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Canadians released from coronavirus-ridden cruise ship in Japan

Canadian evacuees fly home

A planeload of Canadian evacuees who have spent weeks confined to cabins aboard a coronavirus-stricken cruise ship in Japan were expected to begin two weeks of isolation in Cornwall, Ont., Friday, unless Canada's top health official deems them healthy enough to be released.

Canadian authorities are looking closely at their experience on the Diamond Princess cruise ship as the country prepares for an upcoming tourist season with concerns about the novel coronavirus, called COVID-19, still very much in the air.

Initially, the government said the evacuees from Japan would have to spend 14 days in isolation because that is considered the typical incubation period for the virus.

But because all the passengers have been tested for the virus by Japanese authorities, Health Minister Patty Hajdu said Thursday there is a chance that they will be released early from quarantine if they show no symptoms upon their return to Canada, under the discretion of Canada's top public-health doctor.

Those who were cleared to travel are to be screened again at Canadian Forces Base Trenton before they are placed in isolation at the Nav Centre in eastern Ontario.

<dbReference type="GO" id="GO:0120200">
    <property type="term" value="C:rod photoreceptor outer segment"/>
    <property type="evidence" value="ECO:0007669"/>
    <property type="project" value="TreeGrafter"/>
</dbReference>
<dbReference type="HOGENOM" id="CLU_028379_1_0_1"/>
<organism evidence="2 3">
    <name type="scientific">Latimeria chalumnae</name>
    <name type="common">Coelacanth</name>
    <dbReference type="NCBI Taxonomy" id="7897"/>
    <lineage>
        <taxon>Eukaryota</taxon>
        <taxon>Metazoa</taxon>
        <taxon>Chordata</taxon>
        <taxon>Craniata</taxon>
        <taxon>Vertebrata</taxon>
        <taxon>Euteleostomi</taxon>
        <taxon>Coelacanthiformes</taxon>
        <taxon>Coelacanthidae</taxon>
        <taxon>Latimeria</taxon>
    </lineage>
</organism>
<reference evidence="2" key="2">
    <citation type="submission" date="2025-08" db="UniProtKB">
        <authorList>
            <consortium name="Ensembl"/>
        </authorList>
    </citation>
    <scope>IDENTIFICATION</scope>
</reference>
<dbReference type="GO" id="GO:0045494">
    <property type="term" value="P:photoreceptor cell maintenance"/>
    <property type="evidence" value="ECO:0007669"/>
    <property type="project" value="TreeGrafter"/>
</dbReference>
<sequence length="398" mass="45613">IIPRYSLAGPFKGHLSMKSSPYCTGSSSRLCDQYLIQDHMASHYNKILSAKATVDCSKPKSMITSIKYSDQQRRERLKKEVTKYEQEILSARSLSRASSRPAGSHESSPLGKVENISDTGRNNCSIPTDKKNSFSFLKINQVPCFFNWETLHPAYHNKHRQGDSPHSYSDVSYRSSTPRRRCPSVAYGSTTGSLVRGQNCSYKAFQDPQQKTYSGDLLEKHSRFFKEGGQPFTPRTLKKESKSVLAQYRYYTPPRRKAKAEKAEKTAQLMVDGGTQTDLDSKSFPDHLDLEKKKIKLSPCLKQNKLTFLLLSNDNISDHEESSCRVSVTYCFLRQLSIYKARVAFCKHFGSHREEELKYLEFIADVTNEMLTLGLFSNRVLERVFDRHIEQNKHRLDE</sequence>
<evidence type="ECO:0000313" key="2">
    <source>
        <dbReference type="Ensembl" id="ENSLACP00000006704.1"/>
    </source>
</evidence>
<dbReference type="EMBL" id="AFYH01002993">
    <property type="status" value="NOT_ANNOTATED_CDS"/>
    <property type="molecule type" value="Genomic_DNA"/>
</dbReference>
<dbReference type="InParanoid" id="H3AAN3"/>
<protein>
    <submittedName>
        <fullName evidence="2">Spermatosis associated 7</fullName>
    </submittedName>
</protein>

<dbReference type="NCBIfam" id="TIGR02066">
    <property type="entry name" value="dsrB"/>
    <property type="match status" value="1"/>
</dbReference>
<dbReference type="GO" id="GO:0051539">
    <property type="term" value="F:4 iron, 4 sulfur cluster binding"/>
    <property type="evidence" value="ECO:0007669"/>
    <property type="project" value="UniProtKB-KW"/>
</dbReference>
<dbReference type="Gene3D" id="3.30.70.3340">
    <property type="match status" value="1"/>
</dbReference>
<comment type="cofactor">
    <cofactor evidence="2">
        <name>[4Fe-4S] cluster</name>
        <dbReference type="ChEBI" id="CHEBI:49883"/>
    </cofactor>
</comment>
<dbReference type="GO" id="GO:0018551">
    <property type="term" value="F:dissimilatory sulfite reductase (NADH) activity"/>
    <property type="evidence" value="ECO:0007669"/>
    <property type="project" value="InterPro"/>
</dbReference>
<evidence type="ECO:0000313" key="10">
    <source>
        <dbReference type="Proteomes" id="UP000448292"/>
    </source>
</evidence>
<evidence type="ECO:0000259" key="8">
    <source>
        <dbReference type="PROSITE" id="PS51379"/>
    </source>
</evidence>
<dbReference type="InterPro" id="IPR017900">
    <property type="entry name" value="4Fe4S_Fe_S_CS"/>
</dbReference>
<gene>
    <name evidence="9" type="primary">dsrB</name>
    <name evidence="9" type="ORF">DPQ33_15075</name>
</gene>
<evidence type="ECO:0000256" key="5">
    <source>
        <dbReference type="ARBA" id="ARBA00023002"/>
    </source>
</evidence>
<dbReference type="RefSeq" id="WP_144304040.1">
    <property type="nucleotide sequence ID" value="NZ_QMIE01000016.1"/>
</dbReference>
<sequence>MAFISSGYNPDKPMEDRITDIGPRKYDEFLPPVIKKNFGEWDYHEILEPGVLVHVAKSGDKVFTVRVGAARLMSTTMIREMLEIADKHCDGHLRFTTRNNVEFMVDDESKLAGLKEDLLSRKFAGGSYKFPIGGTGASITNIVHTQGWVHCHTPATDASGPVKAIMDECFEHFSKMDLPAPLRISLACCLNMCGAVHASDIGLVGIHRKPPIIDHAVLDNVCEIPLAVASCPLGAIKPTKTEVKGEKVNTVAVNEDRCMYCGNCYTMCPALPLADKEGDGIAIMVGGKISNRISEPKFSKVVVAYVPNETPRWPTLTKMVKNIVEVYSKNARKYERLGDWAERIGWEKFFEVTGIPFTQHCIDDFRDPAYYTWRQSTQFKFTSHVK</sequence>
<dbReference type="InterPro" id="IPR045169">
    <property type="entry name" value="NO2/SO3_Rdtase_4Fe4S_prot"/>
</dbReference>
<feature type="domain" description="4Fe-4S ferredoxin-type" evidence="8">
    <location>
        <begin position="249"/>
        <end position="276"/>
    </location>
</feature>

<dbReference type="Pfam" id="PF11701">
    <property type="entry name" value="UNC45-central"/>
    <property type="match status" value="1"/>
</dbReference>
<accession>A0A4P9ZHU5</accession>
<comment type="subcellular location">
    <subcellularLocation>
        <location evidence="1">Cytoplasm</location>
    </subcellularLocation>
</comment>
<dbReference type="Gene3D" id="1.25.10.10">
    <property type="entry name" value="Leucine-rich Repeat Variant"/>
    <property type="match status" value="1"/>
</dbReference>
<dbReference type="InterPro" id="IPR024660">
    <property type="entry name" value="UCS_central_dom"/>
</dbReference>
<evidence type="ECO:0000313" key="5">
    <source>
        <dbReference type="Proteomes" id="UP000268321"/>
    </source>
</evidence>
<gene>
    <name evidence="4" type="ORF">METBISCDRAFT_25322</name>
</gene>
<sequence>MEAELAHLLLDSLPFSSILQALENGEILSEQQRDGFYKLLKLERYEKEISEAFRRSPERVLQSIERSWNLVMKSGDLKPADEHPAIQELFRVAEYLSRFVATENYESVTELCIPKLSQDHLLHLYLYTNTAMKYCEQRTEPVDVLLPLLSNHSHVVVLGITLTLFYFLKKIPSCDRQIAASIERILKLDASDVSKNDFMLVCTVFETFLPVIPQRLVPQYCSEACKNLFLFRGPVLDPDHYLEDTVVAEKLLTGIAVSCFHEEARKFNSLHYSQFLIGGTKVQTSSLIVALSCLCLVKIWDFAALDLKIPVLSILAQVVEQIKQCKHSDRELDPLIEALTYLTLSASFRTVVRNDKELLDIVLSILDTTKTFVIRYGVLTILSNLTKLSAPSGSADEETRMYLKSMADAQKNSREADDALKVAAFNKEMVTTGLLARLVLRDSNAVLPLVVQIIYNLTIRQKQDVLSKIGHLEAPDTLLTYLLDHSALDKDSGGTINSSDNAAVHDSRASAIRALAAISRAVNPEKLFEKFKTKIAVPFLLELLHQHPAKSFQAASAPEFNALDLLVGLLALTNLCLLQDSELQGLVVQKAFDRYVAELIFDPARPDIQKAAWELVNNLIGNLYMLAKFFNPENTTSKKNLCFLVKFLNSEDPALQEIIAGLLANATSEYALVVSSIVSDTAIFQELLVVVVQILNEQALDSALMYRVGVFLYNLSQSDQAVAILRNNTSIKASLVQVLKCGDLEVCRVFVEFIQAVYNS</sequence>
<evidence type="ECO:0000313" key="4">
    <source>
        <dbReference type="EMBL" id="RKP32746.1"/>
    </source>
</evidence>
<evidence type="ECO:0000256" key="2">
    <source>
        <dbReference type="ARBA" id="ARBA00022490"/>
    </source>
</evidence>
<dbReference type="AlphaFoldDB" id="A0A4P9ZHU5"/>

Each passenger was given a government-issued face mask and coloured wristband before they were ushered off the ship in Yokohama to nearby Tokyo's Haneda Airport, according to a letter from government officials to the evacuees on board the ship.

Dr. Theresa Tam, Canada's chief public-health officer, has already released flight crew and medical personnel who escorted Canadians home from Wuhan, China, where COVID-19 was first detected, but so far all the evacuees themselves have had to serve the full quarantine period.

The Diamond Princess cruise ship has seen the largest outbreak of the virus outside China, with 634 passengers having tested positive at last count.

Hajdu said Canada will be keeping its eye on Japan's examination of how the virus was handled aboard the ship, especially as it relates to Canada's own upcoming tourist season. Measures aboard the ship seemed to do little to keep COVID-19 from spreading.

"There has been obviously concern about the practices on board the ship that have potentially led to the increased spread of the coronavirus on the ship," Hajdu said, adding that she also has empathy for Japanese officials who had to handle the quarantine of more than 3,000 people docked off a major city.

The 47 Canadian passengers who have already tested positive for COVID-19 remain in Japan for treatment.

As for the first 213 Canadian evacuees and their families who have served out their two week quarantine at CFB Trenton, they are scheduled to be released Friday. So far, none have developed symptoms after their arrival from Wuhan, China, the centre of the COVID-19 outbreak.

The second wave of Wuhan evacuees are expected to be released next week.



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